Published Aug 21, 2019Genre is a fickle thing. When it comes to certain fan bases, the bands who hold a staple-status are often ostracized for wandering beyond their scope. Then there's Ceremony — the Rohnert Park, CA-bred quartet who have built a reputation for never doing the same things twice. Realistically, few bands have remained as distinct throughout their many transitions.
As history has shown, their influences are far wider-reaching than one would have assumed in their earlier years. Recently, the group have worked and reworked the sounds of new wave, favouring crooned lilts over the thrash and brash nature of powerviolence. And their latest offering is undoubtedly the boldest departure from their former selves.
In the Spirit World Now captures Ceremony manoeuvring through electronic instrumental arrangements (primarily synths), evoking movement in varying degrees. For example, take the dance-y track "Further I Was," which bounces along in staccato, or smooth groove "Presaging the End." The latter shows a side of Ceremony that is both confident and cohesive in their experimentation — the distorted bass line drives through a hefty fog of pulsing arpeggios and chiming guitars.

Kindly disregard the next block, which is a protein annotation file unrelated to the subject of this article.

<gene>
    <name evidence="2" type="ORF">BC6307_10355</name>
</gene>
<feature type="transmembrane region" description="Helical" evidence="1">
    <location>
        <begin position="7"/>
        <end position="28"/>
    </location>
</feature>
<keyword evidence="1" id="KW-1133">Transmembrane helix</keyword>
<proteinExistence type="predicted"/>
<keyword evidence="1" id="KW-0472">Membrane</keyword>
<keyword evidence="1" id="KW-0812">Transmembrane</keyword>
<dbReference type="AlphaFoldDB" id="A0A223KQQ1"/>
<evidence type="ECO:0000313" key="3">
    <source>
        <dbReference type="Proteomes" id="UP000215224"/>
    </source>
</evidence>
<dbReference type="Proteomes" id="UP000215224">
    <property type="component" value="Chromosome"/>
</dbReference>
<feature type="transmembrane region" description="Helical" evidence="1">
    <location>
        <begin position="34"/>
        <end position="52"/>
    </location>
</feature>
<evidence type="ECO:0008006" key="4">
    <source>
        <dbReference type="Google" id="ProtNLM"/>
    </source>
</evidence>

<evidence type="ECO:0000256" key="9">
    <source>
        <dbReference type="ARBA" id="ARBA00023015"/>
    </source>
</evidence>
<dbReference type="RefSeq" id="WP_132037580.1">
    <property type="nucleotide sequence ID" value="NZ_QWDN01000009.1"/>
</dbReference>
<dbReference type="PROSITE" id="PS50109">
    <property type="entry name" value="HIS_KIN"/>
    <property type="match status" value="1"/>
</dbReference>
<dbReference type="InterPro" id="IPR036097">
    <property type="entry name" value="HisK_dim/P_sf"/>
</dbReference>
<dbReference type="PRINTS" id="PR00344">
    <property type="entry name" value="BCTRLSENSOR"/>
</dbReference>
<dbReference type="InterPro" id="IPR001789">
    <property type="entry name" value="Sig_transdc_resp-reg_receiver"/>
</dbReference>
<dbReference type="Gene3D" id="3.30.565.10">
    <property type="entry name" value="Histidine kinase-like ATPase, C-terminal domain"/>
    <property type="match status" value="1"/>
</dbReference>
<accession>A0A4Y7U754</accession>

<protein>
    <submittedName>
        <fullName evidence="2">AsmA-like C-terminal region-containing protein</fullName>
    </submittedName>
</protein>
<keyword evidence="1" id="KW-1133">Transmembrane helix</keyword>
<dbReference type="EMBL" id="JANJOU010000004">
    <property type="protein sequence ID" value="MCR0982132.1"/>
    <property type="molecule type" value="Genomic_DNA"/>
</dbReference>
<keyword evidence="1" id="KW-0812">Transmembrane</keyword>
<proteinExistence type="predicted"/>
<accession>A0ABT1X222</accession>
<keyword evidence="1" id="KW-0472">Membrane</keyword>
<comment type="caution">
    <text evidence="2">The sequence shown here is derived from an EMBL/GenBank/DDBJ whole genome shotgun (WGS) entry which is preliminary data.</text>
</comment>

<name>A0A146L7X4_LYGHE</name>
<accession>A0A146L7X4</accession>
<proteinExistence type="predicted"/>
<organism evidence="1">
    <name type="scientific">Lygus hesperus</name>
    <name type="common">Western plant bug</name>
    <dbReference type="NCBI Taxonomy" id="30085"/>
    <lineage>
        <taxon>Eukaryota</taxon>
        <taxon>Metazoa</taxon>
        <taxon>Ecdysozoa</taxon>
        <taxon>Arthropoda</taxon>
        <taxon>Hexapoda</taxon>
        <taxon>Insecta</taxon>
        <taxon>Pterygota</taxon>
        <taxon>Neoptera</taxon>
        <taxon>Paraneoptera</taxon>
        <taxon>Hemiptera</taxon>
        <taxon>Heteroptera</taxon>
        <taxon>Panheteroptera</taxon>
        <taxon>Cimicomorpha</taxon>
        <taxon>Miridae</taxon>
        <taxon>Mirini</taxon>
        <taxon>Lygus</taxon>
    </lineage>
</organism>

On the other hand, there are results that feel far less premeditated. Ceremony are no stranger to abrasive choices, though certain melodies are so unflattering they distract from Ross Farrar's musings, which would otherwise be the focal point. (The three spoken word interludes are particularly arresting in their own right.) In many ways, Farrar is the glue bridging each album to the next; the idiosyncrasy that triumphs instrumental overshoots. The same can be said for In the Spirit World Now.
Although new listeners may find this brand of new wave revival frivolous in such an oversaturated pool of sound-alikes, longtime fans, or those who listen close enough, will hear a band who has a little more weight beneath the surface than their contemporaries. Songwriting that isn't always complementary, but bold nonetheless. Because at the end of the day, Ceremony have always been the oddballs, the freaks, the artists who likely couldn't give less of a shit about what anyone thinks, you and I included. (Relapse)